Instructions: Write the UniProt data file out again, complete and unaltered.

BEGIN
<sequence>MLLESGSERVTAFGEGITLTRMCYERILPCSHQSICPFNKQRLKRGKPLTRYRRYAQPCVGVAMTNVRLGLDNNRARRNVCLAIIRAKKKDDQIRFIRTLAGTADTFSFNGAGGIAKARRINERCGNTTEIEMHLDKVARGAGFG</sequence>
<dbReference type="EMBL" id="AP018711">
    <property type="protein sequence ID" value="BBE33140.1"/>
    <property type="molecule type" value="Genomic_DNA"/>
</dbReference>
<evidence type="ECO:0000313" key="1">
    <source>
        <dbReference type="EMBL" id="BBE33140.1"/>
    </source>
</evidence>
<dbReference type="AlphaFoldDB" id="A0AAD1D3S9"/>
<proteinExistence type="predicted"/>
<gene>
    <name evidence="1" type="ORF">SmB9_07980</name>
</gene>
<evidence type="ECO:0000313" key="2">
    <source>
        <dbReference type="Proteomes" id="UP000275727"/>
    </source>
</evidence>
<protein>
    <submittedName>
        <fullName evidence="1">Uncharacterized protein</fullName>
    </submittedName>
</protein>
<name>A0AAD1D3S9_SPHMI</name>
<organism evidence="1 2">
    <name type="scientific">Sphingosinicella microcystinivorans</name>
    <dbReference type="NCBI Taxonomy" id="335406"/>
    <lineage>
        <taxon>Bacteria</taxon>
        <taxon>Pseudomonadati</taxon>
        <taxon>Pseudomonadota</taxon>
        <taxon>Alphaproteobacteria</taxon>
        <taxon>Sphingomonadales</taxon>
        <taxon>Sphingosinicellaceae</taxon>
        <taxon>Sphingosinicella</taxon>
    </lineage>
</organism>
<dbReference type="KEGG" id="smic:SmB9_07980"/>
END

<sequence>MLLESGSERVTAFGEGITLTRMCYERILPCSHQSICPFNKQRLKRGKPLTRYRRYAQPCVGVAMTNVRLGLDNNRARRNVCLAIIRAKKKDDQIRFIRTLAGTADTFSFNGAGGIAKARRINERCGNTTEIEMHLDKVARGAGFG</sequence>
<dbReference type="EMBL" id="AP018711">
    <property type="protein sequence ID" value="BBE33140.1"/>
    <property type="molecule type" value="Genomic_DNA"/>
</dbReference>
<evidence type="ECO:0000313" key="1">
    <source>
        <dbReference type="EMBL" id="BBE33140.1"/>
    </source>
</evidence>
<dbReference type="AlphaFoldDB" id="A0AAD1D3S9"/>
<proteinExistence type="predicted"/>
<gene>
    <name evidence="1" type="ORF">SmB9_07980</name>
</gene>
<evidence type="ECO:0000313" key="2">
    <source>
        <dbReference type="Proteomes" id="UP000275727"/>
    </source>
</evidence>
<protein>
    <submittedName>
        <fullName evidence="1">Uncharacterized protein</fullName>
    </submittedName>
</protein>
<name>A0AAD1D3S9_SPHMI</name>
<organism evidence="1 2">
    <name type="scientific">Sphingosinicella microcystinivorans</name>
    <dbReference type="NCBI Taxonomy" id="335406"/>
    <lineage>
        <taxon>Bacteria</taxon>
        <taxon>Pseudomonadati</taxon>
        <taxon>Pseudomonadota</taxon>
        <taxon>Alphaproteobacteria</taxon>
        <taxon>Sphingomonadales</taxon>
        <taxon>Sphingosinicellaceae</taxon>
        <taxon>Sphingosinicella</taxon>
    </lineage>
</organism>
<dbReference type="KEGG" id="smic:SmB9_07980"/>